Faced with the chaos present in England at that time, many English families looked towards the open frontiers of the New World with its opportunities to escape oppression and starvation. People migrated to North America, as well as Australia and Ireland in droves, paying exorbitant rates for passages in cramped, unsafe ships. Many of the settlers did not make the long passage alive, but those who did see the shores of North America were welcomed with great opportunity. Many of the families that came from England went on to make essential contributions to the emerging nations of Canada and the United States. Some of the first immigrants to cross the Atlantic and come to North America carried the name Styck, or a variant listed above: Christopher Stokes who settled in Virginia in 1624; Grace, and Eleanor Stokes settled in Boston in 1635; George Stokes settled in Barbados in 1634; Lance and Robert Stokes settled in Virginia in 1637..

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Motto


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Motto



The motto was originally a war cry or slogan. Mottoes first began to be shown with arms in the 14th and 15th centuries, but were not in general use until the 17th century. Thus the oldest coats of arms generally do not include a motto. Mottoes seldom form part of the grant of arms: Under most heraldic authorities, a motto is an optional component of the coat of arms, and can be added to or changed at will; many families have chosen not to display a motto.

Motto: Fortis qui insons
Motto Translation: Innocent fortune.


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Styck Family Crest Products


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Styck Family Crest Products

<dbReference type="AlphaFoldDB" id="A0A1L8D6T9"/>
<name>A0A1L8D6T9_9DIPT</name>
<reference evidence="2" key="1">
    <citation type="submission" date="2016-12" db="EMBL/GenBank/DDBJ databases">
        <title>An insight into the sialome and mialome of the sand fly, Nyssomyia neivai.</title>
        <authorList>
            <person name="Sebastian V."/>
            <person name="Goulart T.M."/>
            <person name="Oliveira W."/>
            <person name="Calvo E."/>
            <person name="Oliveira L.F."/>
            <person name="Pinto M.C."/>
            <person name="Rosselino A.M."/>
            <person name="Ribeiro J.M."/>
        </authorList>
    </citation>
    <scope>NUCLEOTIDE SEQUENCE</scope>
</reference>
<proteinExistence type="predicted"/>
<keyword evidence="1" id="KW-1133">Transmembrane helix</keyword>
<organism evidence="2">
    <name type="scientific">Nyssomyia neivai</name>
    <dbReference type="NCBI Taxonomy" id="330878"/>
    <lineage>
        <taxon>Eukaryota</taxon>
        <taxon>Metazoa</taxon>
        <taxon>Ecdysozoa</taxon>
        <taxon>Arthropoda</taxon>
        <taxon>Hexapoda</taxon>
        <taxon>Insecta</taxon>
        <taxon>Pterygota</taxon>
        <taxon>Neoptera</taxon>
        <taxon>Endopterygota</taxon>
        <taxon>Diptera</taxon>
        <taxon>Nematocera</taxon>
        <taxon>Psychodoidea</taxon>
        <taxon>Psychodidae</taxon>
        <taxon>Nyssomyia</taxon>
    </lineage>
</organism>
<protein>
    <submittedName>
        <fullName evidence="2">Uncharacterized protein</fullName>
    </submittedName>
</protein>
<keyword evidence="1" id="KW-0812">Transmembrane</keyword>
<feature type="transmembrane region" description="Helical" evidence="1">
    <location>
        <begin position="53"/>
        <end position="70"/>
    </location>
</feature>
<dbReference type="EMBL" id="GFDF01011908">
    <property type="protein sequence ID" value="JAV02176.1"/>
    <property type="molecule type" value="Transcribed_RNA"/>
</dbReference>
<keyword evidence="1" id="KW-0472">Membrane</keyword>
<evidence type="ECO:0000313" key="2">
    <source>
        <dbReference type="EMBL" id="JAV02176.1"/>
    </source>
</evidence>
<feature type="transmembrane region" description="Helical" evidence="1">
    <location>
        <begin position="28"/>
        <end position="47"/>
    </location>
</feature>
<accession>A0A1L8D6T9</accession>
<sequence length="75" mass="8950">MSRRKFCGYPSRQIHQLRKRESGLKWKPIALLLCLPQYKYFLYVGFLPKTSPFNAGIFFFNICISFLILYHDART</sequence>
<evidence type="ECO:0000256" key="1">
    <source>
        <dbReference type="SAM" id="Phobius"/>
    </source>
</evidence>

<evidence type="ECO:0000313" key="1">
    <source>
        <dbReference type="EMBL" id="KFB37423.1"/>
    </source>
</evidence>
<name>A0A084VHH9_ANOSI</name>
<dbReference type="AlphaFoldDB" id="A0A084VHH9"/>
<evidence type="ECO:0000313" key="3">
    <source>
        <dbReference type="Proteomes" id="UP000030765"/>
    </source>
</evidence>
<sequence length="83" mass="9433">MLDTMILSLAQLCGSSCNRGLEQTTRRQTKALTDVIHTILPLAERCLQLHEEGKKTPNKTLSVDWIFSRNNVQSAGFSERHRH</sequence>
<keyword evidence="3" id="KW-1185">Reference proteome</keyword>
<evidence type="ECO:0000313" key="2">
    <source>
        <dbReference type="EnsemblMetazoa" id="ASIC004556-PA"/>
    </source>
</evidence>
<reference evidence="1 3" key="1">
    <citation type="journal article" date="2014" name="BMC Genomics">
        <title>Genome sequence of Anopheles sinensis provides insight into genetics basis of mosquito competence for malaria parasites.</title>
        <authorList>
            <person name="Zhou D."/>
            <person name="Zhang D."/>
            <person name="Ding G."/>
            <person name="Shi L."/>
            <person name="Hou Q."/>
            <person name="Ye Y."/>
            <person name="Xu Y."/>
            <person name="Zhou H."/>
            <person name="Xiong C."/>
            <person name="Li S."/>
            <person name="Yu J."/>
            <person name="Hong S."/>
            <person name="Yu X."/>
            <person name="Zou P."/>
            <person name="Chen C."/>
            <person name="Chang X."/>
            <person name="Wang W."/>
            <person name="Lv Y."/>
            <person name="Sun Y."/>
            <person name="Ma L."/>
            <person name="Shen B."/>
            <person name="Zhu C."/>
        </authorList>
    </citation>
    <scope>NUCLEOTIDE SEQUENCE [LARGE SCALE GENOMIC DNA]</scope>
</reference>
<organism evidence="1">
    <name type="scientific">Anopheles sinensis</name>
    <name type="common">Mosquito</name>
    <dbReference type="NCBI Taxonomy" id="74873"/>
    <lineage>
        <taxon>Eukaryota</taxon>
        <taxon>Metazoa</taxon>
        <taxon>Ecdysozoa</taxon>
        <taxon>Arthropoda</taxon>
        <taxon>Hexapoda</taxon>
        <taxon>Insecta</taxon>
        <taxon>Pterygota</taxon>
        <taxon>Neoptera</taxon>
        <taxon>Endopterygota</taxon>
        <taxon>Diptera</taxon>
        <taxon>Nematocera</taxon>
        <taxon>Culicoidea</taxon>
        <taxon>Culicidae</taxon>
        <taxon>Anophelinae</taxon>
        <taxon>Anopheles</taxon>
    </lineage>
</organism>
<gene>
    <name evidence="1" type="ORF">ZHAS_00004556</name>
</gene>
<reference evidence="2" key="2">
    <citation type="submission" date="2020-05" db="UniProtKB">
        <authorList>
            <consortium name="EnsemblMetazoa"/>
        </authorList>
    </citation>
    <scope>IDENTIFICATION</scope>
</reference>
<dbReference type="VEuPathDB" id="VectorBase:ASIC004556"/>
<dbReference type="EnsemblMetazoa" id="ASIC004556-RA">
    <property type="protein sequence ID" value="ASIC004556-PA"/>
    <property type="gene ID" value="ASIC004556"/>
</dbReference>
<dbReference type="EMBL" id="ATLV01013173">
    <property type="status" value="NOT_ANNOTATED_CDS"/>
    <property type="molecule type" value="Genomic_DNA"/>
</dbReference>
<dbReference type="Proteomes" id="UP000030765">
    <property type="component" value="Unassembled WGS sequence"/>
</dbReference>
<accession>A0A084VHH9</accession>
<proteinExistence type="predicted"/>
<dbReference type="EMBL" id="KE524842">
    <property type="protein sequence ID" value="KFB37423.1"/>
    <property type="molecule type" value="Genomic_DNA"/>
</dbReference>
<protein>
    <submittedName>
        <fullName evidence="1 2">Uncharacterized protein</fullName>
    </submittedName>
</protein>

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See Also


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See Also




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Citations


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Citations



    Other References

    1. Best, Hugh. Debrett's Texas Peerage. New York: Coward-McCann, 1983. Print. (ISBN 069811244X).
    2. Burke, John Bernard Ed. The Roll of Battle Abbey. Baltimore: Genealogical Publishing. Print.
    3. Zieber, Eugene. Heraldry in America. Philadelphia: Genealogical Publishing Co. Print.
    4. Williams, Dr Ann. And G.H. Martin . Domesday Book A Complete Translation. London: Penguin, 1992. Print. (ISBN 0-141-00523-8).
    5. Colletta, John P. They Came In Ships. Salt Lake City: Ancestry, 1993. Print.
    6. Burke, Sir Bernard. General Armory Of England, Scotland, Ireland and Wales. Ramsbury: Heraldry Today. Print.
    7. The Norman People and Their Existing Descendants in the British Dominions and the United States Of America. Baltimore: Genealogical Publishing, 1975. Print. (ISBN 0-8063-0636-X).
    8. Holt, J.C. Ed. Domesday Studies. Woodbridge: Boydell, 1987. Print. (ISBN 0-85115-477-8).
    9. Hanks, Hodges, Mills and Room. The Oxford Names Companion. Oxford: Oxford University Press, 2002. Print. (ISBN 0-19-860561-7).
    10. Williams, Dr Ann. And G.H. Martin, Eds. Domesday Book A Complete Translation. London: Penguin, 1992. Print. (ISBN 0-141-00523-8).
    11. ...

    The Styck Family Crest was acquired from the Houseofnames.com archives. The Styck Family Crest was drawn according to heraldic standards based on published blazons. We generally include the oldest published family crest once associated with each surname.

    This page was last modified on 30 January 2014 at 08:32.